This methodology both under-counts and over-counts Jamstack sites:

  • If your site is static but not decoupled (for instance, SquareSpace and Wix sites are clearly tightly coupled to their back-ends) but performs well, we’ll over-count it.
  • If your Jamstack site is decoupled but you update your content very frequently, your caching strategy might be different than what we look for, so we’ll under-count it.
  • If your Jamstack site renders very slowly, even though it’s decoupled, your LCP number will be high and we will under-count it.
  • Conversely, if your non-Jamstack dynamic site is really fast, we might mistake it for Jamstack and over-count it.

Despite all these caveats, we think this year’s estimate of “Jamstack-y” sites is an improvement over a strictly SSG-focused definition and gives a better sense of where the web really is today, which is after all the goal of the Almanac.

The growth of the Jamstack

Applying our new criteria, we measured what percentage of sites in the HTTP Archive qualify as “Jamstack”. Because the measures we used in 2020 and 2021 were very different, we also went back and re-measured those samples using the 2022 definitions.

Figure 19.1. Jamstack sites.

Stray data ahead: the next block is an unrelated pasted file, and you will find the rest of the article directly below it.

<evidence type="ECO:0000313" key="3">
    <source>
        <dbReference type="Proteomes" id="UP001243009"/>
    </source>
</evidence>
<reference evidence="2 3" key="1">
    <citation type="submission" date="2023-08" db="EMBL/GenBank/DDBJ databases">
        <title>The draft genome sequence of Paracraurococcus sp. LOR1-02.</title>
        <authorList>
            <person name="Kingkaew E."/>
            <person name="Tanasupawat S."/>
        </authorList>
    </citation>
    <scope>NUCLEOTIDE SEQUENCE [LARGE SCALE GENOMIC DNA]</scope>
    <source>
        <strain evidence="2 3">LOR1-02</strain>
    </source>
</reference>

Our headline finding is that 3.6% of mobile websites in 2022 seem “Jamstack-y” and that this has grown more than 100% since 2020. On desktop, 2.7% of sites are Jamstack-y and that number is also growing, the difference between the two groups being driven primarily by different numbers of sites meeting the CLS threshold, which varies a lot by device because of layout differences. Again, see above for the many caveats about how approximate this is.

The historic figures, with this new definition, are considerably higher than measured last year when we based the adoption purely on technologies used. This is perhaps not surprising when we consider the limits of detecting certain technologies, coupled with the inclusion of technologies that were not previously considered as Jamstack.

When we as humans randomly sampled the sites in the set we identified, we were mostly satisfied that we were finding sites that, to the best of our abilities to judge, looked and felt like Jamstack sites are supposed to look and feel.

To judge for yourself, and keep us honest, here are 10 “Jamstack-y” sites from our sample, selected entirely at random without curation of any kind:

Whether or not exactly 3.6% (or 2.7% on desktop) of the web is Jamstack – which, because the definition of Jamstack relies on architectural choices we can’t verify, we cannot definitively say – what we can be sure of is that Jamstack is growing. The percentage of sites that meet all of our criteria has been getting steadily bigger year on year. The web is getting more “Jamstack-y”.

Of course, since our definition is two performance metrics and a caching metric, one way we could be wrong is if the web is just getting more performant in general. To check that, we split the metrics back up (this is mobile data; desktop data was not significantly different):

Figure 19.2. Changes in Jamstack metrics over time on mobile.